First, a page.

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Monday, April 11, 2011

4.3 quake off southern Oregon Coast

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Given the craziness happening under the sea off Japan, this area is worth watching.

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"The Oregon coast is due for a major earthquake, followed by a tsunami that could inundate beaches and low-lying areas in Curry County, James Roddey told disaster preparedness meetings in Gold Beach and Port Orford this week [Jan 15, 2011]."

"Earthquakes with a magnitude of 8.0 or greater occur off the coast of Southern Oregon on an average of every 311 years. The last major earthquake was in the year 1700."

This is the big one -- which produced a tsunami recorded in Japan in 1700 -- to which researchers refer when advising that the Port Orford segment of the Cascadia Subduction Zone is "due."

O course, if we're going to fret about a big one being due along the Cascadia Subduction Zone, then we really should recall that a very, very big one is about due in Yellowstone, where the supervolcano is bigger than previously thought:

"The hot spot finally reached Yellowstone about 2 million years ago, yielding three huge caldera eruptions about 2 million, 1.3 million and 642,000 years ago.

Two of the eruptions blanketed half of North America with volcanic ash, producing 2,500 times and 1,000 times more ash than the 1980 eruption of Mount St. Helens in Washington state. Smaller eruptions occurred at Yellowstone in between the big blasts and as recently as 70,000 years ago."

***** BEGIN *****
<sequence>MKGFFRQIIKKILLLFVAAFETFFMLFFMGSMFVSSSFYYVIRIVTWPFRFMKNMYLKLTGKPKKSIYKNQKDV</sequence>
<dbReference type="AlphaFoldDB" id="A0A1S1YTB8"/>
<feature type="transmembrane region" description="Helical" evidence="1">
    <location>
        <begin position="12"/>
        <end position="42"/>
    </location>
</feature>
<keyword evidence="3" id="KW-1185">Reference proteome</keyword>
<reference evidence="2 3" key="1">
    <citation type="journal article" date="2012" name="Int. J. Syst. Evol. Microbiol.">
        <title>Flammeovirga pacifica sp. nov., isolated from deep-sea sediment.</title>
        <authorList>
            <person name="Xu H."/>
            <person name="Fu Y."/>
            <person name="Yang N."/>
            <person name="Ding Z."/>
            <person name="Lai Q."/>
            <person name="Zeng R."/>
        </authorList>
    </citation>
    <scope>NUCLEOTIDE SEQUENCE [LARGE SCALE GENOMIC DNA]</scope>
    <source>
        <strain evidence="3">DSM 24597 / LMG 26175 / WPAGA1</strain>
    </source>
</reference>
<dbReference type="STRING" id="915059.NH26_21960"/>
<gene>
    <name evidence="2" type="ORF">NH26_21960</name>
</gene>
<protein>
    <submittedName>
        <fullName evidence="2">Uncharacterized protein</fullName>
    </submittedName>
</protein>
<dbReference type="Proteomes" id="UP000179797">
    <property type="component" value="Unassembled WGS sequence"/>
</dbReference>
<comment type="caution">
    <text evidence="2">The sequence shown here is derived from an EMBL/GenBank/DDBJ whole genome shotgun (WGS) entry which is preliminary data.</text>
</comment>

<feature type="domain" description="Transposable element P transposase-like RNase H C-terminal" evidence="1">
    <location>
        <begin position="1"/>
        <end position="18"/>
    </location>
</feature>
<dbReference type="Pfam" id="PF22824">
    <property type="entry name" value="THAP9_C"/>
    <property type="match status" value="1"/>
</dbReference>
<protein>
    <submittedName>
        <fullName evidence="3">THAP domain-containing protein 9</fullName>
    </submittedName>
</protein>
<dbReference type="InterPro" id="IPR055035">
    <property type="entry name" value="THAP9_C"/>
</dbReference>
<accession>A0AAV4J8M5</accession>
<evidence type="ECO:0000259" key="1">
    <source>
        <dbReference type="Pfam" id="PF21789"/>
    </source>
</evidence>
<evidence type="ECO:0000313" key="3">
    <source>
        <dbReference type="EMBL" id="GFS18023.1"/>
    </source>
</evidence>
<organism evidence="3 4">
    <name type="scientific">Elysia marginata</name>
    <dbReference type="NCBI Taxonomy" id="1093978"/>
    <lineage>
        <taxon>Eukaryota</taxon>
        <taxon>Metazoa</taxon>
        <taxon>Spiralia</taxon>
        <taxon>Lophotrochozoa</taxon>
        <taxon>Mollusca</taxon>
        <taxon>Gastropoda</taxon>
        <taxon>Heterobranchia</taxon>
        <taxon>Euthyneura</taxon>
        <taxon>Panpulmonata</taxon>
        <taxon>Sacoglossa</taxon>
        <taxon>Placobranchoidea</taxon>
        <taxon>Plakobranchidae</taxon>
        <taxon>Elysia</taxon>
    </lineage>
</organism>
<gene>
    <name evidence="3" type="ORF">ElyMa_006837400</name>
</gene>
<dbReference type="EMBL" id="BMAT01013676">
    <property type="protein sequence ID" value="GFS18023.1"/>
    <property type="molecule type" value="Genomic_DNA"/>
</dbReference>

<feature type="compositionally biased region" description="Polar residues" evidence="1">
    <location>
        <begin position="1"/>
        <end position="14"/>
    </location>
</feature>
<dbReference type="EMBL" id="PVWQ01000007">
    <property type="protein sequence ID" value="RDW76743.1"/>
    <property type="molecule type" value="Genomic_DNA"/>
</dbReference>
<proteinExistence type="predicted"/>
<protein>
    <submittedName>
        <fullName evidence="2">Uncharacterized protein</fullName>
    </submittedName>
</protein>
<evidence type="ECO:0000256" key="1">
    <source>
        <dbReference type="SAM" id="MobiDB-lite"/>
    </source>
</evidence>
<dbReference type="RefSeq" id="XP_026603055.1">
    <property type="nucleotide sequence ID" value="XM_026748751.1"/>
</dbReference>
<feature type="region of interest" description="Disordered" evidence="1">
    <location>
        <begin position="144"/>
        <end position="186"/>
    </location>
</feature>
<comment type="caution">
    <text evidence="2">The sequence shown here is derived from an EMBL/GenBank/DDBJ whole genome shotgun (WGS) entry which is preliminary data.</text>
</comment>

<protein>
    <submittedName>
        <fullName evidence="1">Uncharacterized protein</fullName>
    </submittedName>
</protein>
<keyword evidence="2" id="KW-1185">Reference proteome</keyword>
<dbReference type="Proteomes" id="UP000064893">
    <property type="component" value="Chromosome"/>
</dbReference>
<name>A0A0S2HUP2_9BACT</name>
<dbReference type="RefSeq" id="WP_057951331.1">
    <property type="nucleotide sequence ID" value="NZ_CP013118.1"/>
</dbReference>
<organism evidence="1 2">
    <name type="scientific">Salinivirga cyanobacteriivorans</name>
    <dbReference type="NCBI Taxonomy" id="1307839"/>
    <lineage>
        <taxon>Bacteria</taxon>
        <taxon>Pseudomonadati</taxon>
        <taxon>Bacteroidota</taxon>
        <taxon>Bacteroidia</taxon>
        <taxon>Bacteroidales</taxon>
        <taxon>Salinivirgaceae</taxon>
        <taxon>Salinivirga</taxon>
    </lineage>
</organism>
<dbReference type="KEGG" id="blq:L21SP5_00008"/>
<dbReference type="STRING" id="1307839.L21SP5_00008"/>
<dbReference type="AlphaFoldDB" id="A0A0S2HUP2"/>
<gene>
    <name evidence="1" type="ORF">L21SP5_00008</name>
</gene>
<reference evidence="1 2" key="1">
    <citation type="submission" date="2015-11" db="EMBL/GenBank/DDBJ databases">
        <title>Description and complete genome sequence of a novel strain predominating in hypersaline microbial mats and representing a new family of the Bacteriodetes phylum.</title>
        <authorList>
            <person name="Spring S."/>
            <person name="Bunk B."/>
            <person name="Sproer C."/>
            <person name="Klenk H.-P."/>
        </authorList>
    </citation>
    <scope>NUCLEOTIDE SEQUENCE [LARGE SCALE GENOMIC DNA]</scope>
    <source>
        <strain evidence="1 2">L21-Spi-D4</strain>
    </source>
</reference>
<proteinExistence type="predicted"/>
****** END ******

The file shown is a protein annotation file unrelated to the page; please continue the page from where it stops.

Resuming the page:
Meanwhile, 300mi NE of the 4.3, local officials observe and prepare, suggesting steps residents might take:

"The recent 9.0 magnitude earthquake in Japan is a reminder the Pacific Northwest is also in a seismically active region. Our last catastrophic quake was geologically similar to the one in Japan and struck off the West Coast on January 26, 1700. Scientists expect it is only a matter of time before pressure builds along the Cascadia Subduction Zone, causing a region-wide quake with significant structural damage to buildings, injuries to thousands and potential loss of life."

And yet, a primary hospital and the sole non-naturopathic medical school in this state is perilously perched on a fragile hillside.

Another reason to keep an eye on the slash and burn budget "negotiations" in DC:

"'This [Japan's 9.0] is a well-instrumented earthquake, in a comparable setting [to the Pacific Northwest], and I think we're going to learn a lot,' Vidale says. He estimates that installing such a response system in the Cascadia region would cost about $50 million, plus at least $1 million each year to monitor.

Compared with up to $100 billion in economic damage which, at the time of writing [11 Mar], the United States Geological Survey is predicting for the catastrophe in Japan from shaking alone (not including tsunami damage), it may be a worthwhile investment."

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